Metabolism of progestogens used for contraception and menopausal hormone therapy

Document Type

Article (peer-reviewed)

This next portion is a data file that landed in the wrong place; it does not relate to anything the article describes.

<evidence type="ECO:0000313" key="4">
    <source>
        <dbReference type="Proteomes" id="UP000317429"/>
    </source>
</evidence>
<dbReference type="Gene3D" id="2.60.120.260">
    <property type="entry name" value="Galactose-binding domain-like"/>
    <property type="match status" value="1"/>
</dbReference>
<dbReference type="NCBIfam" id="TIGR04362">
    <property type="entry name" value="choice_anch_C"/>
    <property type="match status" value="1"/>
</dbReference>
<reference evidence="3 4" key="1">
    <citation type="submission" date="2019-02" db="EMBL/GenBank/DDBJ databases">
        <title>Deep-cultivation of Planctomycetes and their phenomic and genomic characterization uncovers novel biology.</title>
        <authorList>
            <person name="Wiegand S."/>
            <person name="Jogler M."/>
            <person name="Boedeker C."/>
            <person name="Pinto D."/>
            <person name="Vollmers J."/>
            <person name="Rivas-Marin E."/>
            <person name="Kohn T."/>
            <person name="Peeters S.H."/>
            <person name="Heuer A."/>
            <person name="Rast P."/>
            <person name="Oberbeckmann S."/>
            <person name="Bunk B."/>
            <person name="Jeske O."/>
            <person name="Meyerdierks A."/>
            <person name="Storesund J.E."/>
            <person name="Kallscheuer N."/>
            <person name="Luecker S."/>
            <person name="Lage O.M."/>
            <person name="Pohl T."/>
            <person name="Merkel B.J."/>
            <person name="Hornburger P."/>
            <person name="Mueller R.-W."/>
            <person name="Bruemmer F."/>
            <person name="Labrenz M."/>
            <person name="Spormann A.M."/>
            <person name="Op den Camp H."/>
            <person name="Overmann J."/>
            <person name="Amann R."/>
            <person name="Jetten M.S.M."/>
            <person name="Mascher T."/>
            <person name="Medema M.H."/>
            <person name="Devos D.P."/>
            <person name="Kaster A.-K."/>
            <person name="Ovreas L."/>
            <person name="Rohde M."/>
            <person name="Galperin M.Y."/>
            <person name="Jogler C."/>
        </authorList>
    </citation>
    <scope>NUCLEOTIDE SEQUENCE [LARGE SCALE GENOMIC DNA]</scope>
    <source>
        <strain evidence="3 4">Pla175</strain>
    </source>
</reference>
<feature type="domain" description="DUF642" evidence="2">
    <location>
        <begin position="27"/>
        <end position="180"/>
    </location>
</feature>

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A variety of progestogens are widely used by women for contraception and menopausal hormone therapy. The progestogens undergo extensive metabolism by oral and parenteral routes of administration to form many metabolites. Although a small number of metabolites have been shown to be biologically active, most have not been tested for biologic activity. The present review shows that we know most about progesterone metabolism, followed by the metabolism of levonorgestrel and norethindrone. Very few studies have been carried out on metabolism of most of the progestogens. The clinical significance of this deficiency is that those progestogen metabolites that bind to the progesterone receptors may also bind to other steroid receptors and be responsible for some of the well-documented side effects of administered progestogens. We also discuss how obesity and genetic polymorphisms alter progestogen metabolism, and how development of oral progestogen formulations that are targeted to the colon, where the concentration of steroid-metabolizing enzymes is much lower than in the proximal gut, may have a beneficial effect on progestogen metabolism.